A. The Informal Competency Proceedings Before the Trial Court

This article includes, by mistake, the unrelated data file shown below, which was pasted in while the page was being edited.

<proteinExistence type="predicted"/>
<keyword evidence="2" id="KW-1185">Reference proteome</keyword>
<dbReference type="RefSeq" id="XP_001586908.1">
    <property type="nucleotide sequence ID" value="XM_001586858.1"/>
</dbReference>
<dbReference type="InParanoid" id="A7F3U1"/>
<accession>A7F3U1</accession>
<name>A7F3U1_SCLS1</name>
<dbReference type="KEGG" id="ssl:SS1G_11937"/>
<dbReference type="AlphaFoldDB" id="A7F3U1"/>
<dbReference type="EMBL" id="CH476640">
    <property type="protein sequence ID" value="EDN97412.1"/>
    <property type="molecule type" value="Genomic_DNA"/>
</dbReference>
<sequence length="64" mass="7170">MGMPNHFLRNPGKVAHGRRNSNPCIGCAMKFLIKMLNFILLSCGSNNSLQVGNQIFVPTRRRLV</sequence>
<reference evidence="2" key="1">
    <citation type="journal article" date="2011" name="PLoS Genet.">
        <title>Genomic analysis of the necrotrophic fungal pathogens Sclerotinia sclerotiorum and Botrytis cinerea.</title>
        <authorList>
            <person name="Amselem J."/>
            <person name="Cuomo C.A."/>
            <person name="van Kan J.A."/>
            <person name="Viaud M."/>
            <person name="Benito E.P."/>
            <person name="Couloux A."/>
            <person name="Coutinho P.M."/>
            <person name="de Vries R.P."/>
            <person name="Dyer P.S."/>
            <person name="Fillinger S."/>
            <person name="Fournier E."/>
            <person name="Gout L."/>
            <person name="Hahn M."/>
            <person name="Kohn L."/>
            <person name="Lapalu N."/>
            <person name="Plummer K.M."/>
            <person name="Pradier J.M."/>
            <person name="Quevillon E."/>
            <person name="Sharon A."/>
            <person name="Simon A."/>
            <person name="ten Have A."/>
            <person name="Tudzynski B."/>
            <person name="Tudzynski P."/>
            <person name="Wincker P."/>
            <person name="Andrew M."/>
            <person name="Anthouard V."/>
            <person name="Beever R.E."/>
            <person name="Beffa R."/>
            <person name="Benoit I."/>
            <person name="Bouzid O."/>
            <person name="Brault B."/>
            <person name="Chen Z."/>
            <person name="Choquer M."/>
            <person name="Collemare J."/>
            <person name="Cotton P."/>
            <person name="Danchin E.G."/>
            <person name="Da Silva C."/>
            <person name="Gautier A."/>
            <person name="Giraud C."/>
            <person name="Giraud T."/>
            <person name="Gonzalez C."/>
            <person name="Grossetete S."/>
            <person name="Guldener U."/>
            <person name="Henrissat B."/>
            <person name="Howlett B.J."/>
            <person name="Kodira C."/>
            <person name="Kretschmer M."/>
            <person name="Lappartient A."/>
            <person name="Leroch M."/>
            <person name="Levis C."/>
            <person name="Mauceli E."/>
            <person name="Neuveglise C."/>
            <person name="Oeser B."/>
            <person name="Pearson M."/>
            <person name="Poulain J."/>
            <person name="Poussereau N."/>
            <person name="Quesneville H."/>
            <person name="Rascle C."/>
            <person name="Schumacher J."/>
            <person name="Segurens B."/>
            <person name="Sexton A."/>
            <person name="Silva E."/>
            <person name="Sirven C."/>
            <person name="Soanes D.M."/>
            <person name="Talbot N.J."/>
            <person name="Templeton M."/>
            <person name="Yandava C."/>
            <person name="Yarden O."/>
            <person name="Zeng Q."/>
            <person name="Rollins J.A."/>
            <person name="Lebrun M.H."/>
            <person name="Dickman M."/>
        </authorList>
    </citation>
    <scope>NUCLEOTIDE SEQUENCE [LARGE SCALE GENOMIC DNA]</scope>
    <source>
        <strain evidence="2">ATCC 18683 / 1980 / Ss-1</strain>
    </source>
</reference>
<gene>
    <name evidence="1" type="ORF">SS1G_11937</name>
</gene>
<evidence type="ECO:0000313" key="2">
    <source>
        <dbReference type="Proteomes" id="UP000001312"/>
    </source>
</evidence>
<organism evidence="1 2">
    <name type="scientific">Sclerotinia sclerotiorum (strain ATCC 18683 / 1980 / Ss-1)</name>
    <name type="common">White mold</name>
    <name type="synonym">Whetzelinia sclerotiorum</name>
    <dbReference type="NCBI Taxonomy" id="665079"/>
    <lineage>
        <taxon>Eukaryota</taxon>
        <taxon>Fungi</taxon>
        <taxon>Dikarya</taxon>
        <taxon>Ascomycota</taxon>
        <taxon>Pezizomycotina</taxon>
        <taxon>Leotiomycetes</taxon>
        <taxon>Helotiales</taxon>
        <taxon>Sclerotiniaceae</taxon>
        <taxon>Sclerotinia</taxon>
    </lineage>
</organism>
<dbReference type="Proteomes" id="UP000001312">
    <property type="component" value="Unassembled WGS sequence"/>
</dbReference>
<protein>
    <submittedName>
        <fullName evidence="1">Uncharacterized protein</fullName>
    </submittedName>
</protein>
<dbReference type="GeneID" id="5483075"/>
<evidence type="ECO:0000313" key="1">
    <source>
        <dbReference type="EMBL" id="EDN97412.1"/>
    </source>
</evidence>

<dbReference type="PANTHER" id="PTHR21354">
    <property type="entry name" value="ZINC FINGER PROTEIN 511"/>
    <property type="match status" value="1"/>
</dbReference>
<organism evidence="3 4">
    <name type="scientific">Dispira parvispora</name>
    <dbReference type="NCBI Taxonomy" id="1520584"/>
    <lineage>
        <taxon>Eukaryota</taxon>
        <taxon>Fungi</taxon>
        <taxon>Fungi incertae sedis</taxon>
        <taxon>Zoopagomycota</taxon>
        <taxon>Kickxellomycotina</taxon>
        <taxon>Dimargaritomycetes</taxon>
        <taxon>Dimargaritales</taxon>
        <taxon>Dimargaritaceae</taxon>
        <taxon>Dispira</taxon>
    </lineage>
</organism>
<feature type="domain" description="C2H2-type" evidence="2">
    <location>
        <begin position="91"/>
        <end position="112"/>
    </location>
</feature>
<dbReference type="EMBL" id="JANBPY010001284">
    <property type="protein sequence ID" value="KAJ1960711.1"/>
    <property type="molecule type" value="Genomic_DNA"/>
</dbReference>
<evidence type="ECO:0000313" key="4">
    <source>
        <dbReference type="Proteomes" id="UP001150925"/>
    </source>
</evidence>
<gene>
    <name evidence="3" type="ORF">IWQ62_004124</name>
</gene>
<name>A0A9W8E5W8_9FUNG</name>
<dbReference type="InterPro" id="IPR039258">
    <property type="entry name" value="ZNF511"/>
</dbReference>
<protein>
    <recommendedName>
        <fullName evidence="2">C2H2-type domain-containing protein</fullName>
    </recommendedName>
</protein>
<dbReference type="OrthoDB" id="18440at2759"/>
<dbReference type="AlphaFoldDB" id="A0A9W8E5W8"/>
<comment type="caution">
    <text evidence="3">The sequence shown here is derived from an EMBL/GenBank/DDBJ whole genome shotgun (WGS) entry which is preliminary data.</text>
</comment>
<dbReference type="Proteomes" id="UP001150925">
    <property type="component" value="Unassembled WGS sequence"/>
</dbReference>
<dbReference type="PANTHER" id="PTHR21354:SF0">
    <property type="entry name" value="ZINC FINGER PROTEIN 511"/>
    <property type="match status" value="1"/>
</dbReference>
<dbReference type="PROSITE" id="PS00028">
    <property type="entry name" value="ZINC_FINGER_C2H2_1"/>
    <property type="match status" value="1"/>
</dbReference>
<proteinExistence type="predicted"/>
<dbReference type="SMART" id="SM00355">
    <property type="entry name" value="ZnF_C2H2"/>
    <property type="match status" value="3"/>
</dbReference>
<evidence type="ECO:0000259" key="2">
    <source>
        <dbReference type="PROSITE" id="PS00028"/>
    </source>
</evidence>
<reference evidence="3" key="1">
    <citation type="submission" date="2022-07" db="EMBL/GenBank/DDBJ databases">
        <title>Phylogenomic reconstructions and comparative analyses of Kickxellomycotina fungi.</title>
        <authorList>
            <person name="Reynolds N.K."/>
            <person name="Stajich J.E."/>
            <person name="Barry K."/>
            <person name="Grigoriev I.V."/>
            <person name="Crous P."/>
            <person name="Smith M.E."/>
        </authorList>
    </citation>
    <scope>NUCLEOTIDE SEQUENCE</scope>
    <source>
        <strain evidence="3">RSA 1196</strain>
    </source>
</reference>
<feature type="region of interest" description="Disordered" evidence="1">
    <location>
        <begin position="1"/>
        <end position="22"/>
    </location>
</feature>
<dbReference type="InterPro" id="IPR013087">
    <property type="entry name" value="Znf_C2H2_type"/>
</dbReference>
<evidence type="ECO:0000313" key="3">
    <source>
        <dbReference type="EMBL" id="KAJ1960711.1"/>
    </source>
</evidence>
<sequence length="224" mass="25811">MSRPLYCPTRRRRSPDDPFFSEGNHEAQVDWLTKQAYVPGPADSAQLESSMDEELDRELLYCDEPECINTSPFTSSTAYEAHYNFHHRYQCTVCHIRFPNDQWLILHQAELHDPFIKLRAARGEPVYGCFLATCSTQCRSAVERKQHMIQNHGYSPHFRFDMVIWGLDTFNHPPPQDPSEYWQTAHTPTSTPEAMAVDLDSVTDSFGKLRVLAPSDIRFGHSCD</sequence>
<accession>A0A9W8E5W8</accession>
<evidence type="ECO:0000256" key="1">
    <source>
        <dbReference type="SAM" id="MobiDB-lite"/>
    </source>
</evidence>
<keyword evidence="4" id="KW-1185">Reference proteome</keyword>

On the third day of the guilt-innocence phase of trial, defense counsel filed a motion raising the issue of appellant's competency to stand trial.[1] See Tex. Code Crim. Proc. art. 46B.004(a). Defense counsel informed the trial judge that appellant had been previously diagnosed with bipolar schizophrenia and that he believed that appellant was having a schizophrenic episode based on certain recent observations by himself and several others.[2]Specifically, defense counsel told the trial judge that, during a meeting with appellant and several others the previous day, counsel looked in a notebook that had been given to appellant to write down questions during the trial. Counsel said that instead of notes or questions, he found "aimless doodling" and "very bizarre writings." He described two pages of writings that made it seem as if appellant was talking to herself or "rambling." Upon discovering this, counsel mentioned it to appellant's mother and sister who were present at the meeting, and appellant's mother replied that she had, the day before, heard appellant in the laundry room mumbling and talking aloud to herself and laughing. In addition to this information, counsel informed the trial judge that, after that meeting, he consulted with a defense expert to ask him if he thought that "appellant was in touch with reality" and that the expert responded "no." Lastly, counsel told the trial judge that another attorney, who is unaffiliated with appellant's case, approached counsel that morning to ask if "there [is] something wrong with your client" after the attorney observed appellant in the hallway "mumbling and talking to herself" and appearing to be "totally out of touch." Counsel explained to the trial judge that he had only become aware of the possibility that appellant may be incompetent after these events and that was the reason for the late filing. He stated, "If I do not file this now, I have waived any claim to it. I filed it as soon as I was aware of it. Not being a mental health expert, I wasn't aware."